Display Advertising KPIs - Results:

Conversions (sometimes called ‘Actions’): Most display advertising tools will allow you to place a script (piece of code) on your site that will tell the tool when specific pages ‘fire’ (are opened). A good practice is to redirect a landing or shopping page to a thank you page after a desirable action is taken by a visitor. When this page ‘fires’, the advertising tool will count this as a win, or ‘conversion’.

CPA (Cost Per Action): By taking campaign spend and dividing it by the number of conversions, or actions, you can determine a Cost Per Action for a given campaign. 

Revenue Generated: This is the revenue generated by a campaign. The ability to discern the revenue generated by a campaign can depend on the display advertising KPIs that you're able to measure. For instance, with access to bid stream data (like Beeswax BaaS™ provides!), you’re able to get at deep display advertising KPIs such as View-through Conversions.

View-through Conversions: Are conversions attributable to someone seeing an ad, but not clicking, and then coming to your site later and converting. 

RoAS: Return on Ad Spend is an aggregated display advertising KPI, taking the total revenue  and dividing it by the total investment. The total revenue can be tricky to ascertain as we discuss below.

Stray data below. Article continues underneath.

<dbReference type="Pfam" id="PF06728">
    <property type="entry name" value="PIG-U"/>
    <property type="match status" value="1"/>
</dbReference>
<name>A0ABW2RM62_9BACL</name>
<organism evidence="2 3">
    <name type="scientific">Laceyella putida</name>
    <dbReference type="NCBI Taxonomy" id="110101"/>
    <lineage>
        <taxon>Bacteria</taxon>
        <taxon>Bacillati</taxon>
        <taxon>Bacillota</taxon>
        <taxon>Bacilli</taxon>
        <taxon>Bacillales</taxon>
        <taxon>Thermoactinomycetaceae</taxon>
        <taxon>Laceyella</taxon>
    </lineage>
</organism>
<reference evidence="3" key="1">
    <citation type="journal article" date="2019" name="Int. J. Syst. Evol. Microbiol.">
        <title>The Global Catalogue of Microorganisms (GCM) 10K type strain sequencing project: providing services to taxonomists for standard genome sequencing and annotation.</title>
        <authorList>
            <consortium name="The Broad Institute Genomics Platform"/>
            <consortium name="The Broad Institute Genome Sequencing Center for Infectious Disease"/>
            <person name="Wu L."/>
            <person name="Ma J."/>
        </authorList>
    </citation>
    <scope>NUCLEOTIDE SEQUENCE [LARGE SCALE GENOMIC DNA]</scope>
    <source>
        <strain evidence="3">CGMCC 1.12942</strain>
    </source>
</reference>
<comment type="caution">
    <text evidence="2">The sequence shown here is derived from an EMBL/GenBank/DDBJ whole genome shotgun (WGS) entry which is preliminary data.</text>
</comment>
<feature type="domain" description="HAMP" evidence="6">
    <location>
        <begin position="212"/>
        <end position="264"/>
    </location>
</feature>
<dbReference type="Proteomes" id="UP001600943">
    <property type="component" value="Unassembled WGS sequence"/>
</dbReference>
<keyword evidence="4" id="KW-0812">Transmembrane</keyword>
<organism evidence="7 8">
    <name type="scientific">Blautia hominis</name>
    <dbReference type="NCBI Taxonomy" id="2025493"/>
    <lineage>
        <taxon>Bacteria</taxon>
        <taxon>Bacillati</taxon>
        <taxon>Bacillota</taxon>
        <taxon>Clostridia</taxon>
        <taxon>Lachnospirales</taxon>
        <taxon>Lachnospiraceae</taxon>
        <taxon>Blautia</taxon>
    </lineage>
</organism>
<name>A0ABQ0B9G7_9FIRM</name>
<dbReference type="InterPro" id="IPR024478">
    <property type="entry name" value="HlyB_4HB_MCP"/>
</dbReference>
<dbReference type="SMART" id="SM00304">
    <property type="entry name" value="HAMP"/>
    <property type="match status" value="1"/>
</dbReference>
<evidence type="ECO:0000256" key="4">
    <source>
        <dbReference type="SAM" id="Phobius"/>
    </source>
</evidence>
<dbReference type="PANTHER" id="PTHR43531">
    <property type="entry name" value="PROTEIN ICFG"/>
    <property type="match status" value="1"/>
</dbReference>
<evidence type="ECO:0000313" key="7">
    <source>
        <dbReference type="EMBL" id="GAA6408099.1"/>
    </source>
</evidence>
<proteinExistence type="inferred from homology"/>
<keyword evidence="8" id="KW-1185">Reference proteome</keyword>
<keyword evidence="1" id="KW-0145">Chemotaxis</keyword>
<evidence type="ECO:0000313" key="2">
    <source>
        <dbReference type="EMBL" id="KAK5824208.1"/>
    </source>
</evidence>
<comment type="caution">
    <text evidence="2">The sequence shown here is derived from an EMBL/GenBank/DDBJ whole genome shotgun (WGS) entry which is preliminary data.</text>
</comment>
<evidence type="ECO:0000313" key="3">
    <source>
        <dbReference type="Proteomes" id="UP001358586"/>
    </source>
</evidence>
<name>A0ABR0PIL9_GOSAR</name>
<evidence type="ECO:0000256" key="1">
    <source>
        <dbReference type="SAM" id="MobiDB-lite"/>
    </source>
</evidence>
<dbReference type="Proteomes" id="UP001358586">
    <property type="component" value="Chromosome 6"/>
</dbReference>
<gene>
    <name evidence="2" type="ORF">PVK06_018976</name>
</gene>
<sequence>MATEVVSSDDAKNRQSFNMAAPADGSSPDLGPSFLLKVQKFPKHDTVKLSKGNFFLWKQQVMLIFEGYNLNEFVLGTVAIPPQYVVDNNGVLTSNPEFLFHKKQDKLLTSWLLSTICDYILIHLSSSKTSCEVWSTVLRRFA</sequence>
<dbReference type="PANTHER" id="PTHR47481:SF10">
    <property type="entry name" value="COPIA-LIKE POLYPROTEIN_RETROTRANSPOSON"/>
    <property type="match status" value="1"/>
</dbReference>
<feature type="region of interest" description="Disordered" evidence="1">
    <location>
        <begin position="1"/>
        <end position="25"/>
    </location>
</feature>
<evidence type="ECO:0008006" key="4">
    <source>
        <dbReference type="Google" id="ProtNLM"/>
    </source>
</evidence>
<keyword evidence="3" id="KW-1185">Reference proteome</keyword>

Determining the Revenue Generated by a given campaign, or by your display advertising as a whole can be a bit tricky. Attributing a given transaction to a specific campaign can depend upon the Attribution Model that you are using. 

For display advertising as a whole, often a goal is ‘brand building’. A stronger brand can impact revenue in a wide variety of ways that are very difficult to measure directly. More on this below.

Display Advertising KPIs - More Than Impressions & Clicks

In the HBR article Do Display Ads Influence Search Attribution and Dynamics in Online Advertising, the authors make a compelling case for the marketing results of display advertising actually manifesting in search activity vs in display ad clicks. 

That means that the most important display advertising KPIs may actually not be those that are delivered by your advertising tool. 

Savvy marketers have their analytics in place to measure a lift in page views and new users visiting the site via organic search to see if there’s a discernible difference in traffic before and after display advertising campaigns. 

Since a goal of display advertising can be to build brand awareness, by having brand adwords campaigns running, you can look at the underlying campaign data to see if there’s an increase in brand searches while running display ad campaigns. 

More difficult to measure are the effects of a stronger brand. Are sales cycles shorter? Are there fewer clicks-to-purchase? Has store foot traffic increased? A display advertising campaign can influence all of these, and the data may be a bit anecdotal but it may be possible to extract meaningful insights from watching these types of KPIs as they correlate with the timing of display advertising campaigns.